Research by international scientists concluded that giant asteroids, similar or larger than the one believed to have killed the dinosaurs, hit Earth billions of years ago with more frequency than previously thought, U.S. space agency NASA announced Wednesday.
To cause the dinosaur extinction, the killer asteroid that impacted Earth 65 million years ago would have been almost six miles (10 kilometers) in diameter. By studying ancient rocks in Australia and using computer models, researchers estimate that approximately 70 asteroids the same size or larger impacted Earth 1.8 to 3.8 billion years ago. During the same period, approximately four similarly-sized objects hit the moon.
Evidence for these impacts on Earth comes from thin rock layers that contain debris of nearly spherical, sand-sized droplets called spherules. These millimeter-scale clues were formerly molten droplets ejected into space within the huge plumes created by mega-impacts on Earth. The hardened droplets then fell back to Earth, creating thin but widespread sedimentary layers known as spherule beds.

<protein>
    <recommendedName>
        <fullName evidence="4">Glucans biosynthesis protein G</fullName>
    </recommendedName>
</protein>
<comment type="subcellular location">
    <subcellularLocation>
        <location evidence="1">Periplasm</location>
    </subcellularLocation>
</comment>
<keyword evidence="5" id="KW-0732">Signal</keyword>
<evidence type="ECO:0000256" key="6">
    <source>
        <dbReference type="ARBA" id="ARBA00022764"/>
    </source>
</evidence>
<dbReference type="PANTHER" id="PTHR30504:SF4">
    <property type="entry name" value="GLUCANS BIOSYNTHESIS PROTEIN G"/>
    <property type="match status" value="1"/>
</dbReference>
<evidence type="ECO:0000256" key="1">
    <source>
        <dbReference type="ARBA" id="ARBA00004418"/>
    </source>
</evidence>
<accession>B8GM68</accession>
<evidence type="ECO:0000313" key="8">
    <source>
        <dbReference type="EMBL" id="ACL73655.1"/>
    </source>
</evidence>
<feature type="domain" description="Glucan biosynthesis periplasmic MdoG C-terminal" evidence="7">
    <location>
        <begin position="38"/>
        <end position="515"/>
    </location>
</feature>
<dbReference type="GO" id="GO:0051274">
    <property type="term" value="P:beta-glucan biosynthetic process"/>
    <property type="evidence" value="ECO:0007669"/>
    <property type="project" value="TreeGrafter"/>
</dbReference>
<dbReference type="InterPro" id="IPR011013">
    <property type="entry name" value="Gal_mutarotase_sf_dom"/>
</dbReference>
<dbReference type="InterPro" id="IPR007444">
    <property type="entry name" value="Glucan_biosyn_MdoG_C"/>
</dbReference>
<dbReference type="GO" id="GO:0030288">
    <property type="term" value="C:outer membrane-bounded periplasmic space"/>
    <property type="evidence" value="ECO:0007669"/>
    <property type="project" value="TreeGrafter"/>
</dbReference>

The new findings were published Wednesday in the journal Nature.
"The beds speak to an intense period of bombardment of Earth," said William Bottke, principal investigator of the impact study team at the Southwest Research Institute in Colorado. "Their source long has been a mystery."
The team's findings support the theory Jupiter, Saturn, Uranus and Neptune formed in different orbits nearly 4.5 billion years ago, migrating to their current orbits about four billion years ago from the interplay of gravitational forces in the young solar system. This event triggered a solar system-wide bombardment of comets and asteroids called the "Late Heavy Bombardment."
In the paper, the team created a model of the ancient main asteroid belt and tracked what would have happened when the orbits of the giant planets changed. They discovered the innermost portion of the belt became destabilized and could have delivered numerous big impacts to Earth and the moon over long time periods.